We set off in high spirits winding our way between potholes and making good time. Unfortunately this did not last long. Geoff hit a dip in the road too fast, and his left pannier came off the bike, unfortunately straight after the dip came deep gravel ruts and he lost control of the bike which proceeded to fishtail a few times and then headed straight for the trees and bushes at the side of the road. He missed one tree on his left, then another on his right and went straight through a copse of young trees. The bike slid down an embankment and landed on top of Geoff. He struggled to free himself, trying to kick the bike over somehow, and very conscious that when the bike gets horizontal it starts to leak petrol from the carburettor breather. Somehow he managed to wriggle himself out and walked away completely unhurt.

Paul who had been following a little way back to keep out of the dust was unaware that Geoff had had an accident and was stopped at the pannier thinking Geoff's lost his pannier and has not even noticed it has come off. He could not carry the pannier on his bike and so was waiting for everyone to return when Geoff staggered out of the bushes at the side of the road.
Geoff and Paul lifted the bike back upright and checked that it had not been seriously damaged and started ok but decided to wait for the other two to return before attempting to get the bike back up the embankment and onto the road.
When Dave and Frank returned Dave with help from Frank and Paul rode the bike back onto the roadway!!!

The day didn't get any easier we must have done about 30 tough river crossings with lots of boulders in the bed of the river. Sometimes we managed these unaided, but lots required people at the sides of your bike to stabilise it when you hit a large boulder.

If it wasn't river crossings in water it was dilapidated bridges, and again some we did unaided, and some with people available at the sides for support. At one such bridge Paul who had gone first dropped his back wheel into a large hole as a section of bridge fell away underneath the bike. We had to physically lift the bike out of the hole to recover the situation.

For a long period we rode along the side of the railway tracks where there is often a support track for railway vehicles. These tracks are made from the same gravel ballast that supports the sleepers, and have been worn into two ruts by the traffic. This gravel is not easy to ride. The front tyre grips the sides of the ruts and wants to try and climb out, and this can easily lead to a fishtailing waggle. Here "speed is your friend" as it allows you to recover easier from a back end waggle, however if the waggle is too big "speed is not your friend"!! Also the constant pounding you receive through the handlebars maks this very tough riding.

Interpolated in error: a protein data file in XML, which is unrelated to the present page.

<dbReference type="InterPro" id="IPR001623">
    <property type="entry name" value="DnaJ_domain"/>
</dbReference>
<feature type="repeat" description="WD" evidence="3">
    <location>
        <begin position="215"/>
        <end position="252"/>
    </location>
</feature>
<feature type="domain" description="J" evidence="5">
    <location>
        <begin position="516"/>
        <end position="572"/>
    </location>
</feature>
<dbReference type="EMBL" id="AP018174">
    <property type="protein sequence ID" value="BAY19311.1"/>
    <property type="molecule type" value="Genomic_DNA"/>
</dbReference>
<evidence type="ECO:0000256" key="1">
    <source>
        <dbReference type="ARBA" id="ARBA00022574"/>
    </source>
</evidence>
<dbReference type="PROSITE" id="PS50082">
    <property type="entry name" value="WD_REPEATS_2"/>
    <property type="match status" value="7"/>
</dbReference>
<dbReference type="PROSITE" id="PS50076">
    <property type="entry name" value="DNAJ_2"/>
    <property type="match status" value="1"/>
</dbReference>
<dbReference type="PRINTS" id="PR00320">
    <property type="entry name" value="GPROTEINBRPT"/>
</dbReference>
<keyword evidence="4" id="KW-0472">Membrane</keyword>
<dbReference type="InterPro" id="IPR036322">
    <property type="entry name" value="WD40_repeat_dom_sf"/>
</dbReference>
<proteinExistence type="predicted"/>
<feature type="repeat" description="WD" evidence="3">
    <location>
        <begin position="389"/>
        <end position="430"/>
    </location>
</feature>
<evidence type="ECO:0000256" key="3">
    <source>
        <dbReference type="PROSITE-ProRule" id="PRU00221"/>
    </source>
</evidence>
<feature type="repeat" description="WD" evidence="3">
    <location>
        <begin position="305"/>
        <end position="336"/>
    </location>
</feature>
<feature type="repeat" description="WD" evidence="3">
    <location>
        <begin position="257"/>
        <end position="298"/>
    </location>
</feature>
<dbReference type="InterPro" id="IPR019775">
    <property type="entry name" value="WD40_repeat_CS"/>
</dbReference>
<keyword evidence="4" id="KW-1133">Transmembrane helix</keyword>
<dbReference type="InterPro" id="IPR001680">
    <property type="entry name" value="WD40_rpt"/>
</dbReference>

Whilst following the railway we came across a section where new lines were being lifted into place from a train with a built in crane and storage for sections of track.

All in all we were having a very tough day, and the tiredness and dehydration were starting to lead to more errors.

We wanted to stop but finding suitable campsites on the BAM is not easy as usually the trees are right up against the track with little space for camping.

We eventually found a spot next to a lake and set up camp. This in itself can be tiring as you are doing everything wearing your motorcycle gear, in boots laden with water, and wearing mosquito netted hats. This campsite had more mosquitos than any previous camp, and after a while the constant buzzing around your face irritates you even though you are protected.

Every time you stop on your bike there are mosquitos buzzing around. This means that as you lift your visor they can bite you around your eyes. Paul has been particularly badly affected by this and looks like he has gone ten rounds with Mike Tyson.

More later